Thursday, April 20, 2017

Eley High Velocity Hollow LHP 22LR Ammunition Test and Review

Back in January 2016, Eley Ammunition announced three new 22LR products.  For the rimfire competitor, Eley Force and Contact.  For the rimfire hunter, High Velocity Hollow small game hunting ammunition.  At the time, I made a mental note to give High Velocity Hollow a try in the gel to see how it performed as compared to Eley Subsonic Hollow.  I was curious to see the performance differences in the areas of accuracy, velocity and terminal expansion performance.

I recently had the chance to test High Velocity Hollow with some samples provided to me by Eley USA.

Velocity, accuracy, function, and terminal performance testing were all done in a Ruger 10/22 Carbine with 18.5 inch barrel at a distance of 25 yards.  The testing results are documented in the video and data sheet immediately below.  You may need to click on the data sheet image to enlarge it for better visibility.

Direct Link to Video on YouTube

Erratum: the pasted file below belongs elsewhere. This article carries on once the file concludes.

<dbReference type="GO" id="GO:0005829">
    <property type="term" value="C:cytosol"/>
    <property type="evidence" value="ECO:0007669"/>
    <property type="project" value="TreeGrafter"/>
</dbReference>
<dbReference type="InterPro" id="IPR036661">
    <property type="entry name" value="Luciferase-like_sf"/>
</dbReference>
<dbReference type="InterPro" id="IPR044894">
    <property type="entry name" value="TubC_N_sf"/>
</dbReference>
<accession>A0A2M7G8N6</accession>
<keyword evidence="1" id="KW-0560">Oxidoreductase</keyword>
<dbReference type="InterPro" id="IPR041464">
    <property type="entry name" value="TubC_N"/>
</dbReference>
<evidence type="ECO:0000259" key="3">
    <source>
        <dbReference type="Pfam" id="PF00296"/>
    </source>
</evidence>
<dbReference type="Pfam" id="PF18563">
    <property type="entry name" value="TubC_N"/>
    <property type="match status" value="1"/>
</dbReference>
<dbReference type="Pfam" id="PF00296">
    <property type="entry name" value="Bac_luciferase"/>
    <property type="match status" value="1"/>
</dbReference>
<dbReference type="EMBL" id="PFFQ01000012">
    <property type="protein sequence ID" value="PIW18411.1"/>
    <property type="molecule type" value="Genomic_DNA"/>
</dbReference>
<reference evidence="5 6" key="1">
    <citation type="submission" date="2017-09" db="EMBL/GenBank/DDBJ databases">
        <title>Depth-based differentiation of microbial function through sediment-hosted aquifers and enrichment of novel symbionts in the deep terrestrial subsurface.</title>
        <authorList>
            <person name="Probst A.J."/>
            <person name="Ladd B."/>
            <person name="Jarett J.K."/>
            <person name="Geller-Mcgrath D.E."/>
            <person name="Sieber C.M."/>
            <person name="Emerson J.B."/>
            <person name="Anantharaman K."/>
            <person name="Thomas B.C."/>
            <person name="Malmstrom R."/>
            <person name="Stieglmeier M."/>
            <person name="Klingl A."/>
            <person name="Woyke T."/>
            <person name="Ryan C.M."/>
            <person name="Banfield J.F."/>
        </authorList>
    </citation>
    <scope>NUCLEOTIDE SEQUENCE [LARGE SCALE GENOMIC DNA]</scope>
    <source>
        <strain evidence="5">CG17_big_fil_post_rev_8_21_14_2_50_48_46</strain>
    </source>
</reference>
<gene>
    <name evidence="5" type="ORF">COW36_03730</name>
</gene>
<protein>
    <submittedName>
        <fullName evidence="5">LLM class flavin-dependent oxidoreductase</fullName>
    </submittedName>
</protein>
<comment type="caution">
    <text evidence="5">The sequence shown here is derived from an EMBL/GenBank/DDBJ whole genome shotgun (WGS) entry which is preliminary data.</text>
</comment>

Wrap Up:
As I mentioned at the beginning of the article, I was really curious to see the performance differences between High Velocity Hollow and Subsonic Hollow.  You can refer back to my previous test of Subsonic Hollow HERE.

High Velocity Hollow runs about 200 fps faster than Subsonic Hollow when tested in the same rifle under similar conditions.  Eley publishes a velocity specification of 1250 feet per second for this load which falls in the ballpark of what US consumers expect from high velocity rimfire ammunition.  My velocity measurements came in quite a bit lower so I asked Eley about it.  I learned they establish their velocity in 23 inch test barrels with chronograph screens positioned at the muzzle.  My data was generated with a much shorter 18.5 inch barrel and chronograph screens positioned at 25 yards. Knowing this, it's understandable to see velocities in the 1100 fps range.

In my rifle, accuracy with this load was minute of quarter.  It didn't appear to be as accurate as Subsonic Hollow, but I've changed my accuracy testing from 5 rounds to 10 so it's not a perfect comparison.  At 25 yards, point of impact shift between the two loads was small so switching between the two shouldn't require re-zeroing of sights and optics at this distance.

I found on target terminal performance was the most notable difference between Subsonic and High Velocity Hollow.  As you can see in the image below, the extra velocity really helps the 40 grain soft lead hollow point expand, and still penetrate to a slightly greater depth than Subsonic Hollow.